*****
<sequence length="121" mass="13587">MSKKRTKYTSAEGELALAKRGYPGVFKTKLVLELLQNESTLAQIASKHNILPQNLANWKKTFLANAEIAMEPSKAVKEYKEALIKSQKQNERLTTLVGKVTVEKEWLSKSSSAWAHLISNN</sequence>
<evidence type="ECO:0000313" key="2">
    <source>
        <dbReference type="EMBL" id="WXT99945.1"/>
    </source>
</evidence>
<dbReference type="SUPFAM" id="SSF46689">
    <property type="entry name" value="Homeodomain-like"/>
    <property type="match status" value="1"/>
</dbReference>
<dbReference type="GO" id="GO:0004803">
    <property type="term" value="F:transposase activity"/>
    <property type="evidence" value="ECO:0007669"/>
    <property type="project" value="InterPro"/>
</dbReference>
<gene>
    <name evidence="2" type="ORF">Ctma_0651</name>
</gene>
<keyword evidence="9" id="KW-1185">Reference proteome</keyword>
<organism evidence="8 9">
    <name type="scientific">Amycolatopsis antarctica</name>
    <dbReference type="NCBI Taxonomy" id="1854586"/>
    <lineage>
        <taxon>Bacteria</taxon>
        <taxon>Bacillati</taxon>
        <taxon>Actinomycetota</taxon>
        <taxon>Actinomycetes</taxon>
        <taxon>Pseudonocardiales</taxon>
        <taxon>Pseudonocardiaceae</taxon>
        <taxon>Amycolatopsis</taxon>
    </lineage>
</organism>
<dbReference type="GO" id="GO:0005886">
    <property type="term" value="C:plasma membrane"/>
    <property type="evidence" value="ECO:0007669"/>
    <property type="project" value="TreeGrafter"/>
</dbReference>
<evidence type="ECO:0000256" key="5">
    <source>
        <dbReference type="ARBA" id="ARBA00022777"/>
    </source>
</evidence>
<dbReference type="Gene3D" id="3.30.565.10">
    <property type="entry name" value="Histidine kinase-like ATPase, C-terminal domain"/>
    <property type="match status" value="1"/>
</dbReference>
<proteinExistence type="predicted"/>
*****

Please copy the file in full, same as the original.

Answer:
<sequence length="121" mass="13587">MSKKRTKYTSAEGELALAKRGYPGVFKTKLVLELLQNESTLAQIASKHNILPQNLANWKKTFLANAEIAMEPSKAVKEYKEALIKSQKQNERLTTLVGKVTVEKEWLSKSSSAWAHLISNN</sequence>
<evidence type="ECO:0000313" key="2">
    <source>
        <dbReference type="EMBL" id="WXT99945.1"/>
    </source>
</evidence>
<dbReference type="SUPFAM" id="SSF46689">
    <property type="entry name" value="Homeodomain-like"/>
    <property type="match status" value="1"/>
</dbReference>
<dbReference type="GO" id="GO:0004803">
    <property type="term" value="F:transposase activity"/>
    <property type="evidence" value="ECO:0007669"/>
    <property type="project" value="InterPro"/>
</dbReference>
<gene>
    <name evidence="2" type="ORF">Ctma_0651</name>
</gene>
<keyword evidence="9" id="KW-1185">Reference proteome</keyword>
<organism evidence="8 9">
    <name type="scientific">Amycolatopsis antarctica</name>
    <dbReference type="NCBI Taxonomy" id="1854586"/>
    <lineage>
        <taxon>Bacteria</taxon>
        <taxon>Bacillati</taxon>
        <taxon>Actinomycetota</taxon>
        <taxon>Actinomycetes</taxon>
        <taxon>Pseudonocardiales</taxon>
        <taxon>Pseudonocardiaceae</taxon>
        <taxon>Amycolatopsis</taxon>
    </lineage>
</organism>
<dbReference type="GO" id="GO:0005886">
    <property type="term" value="C:plasma membrane"/>
    <property type="evidence" value="ECO:0007669"/>
    <property type="project" value="TreeGrafter"/>
</dbReference>
<evidence type="ECO:0000256" key="5">
    <source>
        <dbReference type="ARBA" id="ARBA00022777"/>
    </source>
</evidence>
<dbReference type="Gene3D" id="3.30.565.10">
    <property type="entry name" value="Histidine kinase-like ATPase, C-terminal domain"/>
    <property type="match status" value="1"/>
</dbReference>
<proteinExistence type="predicted"/>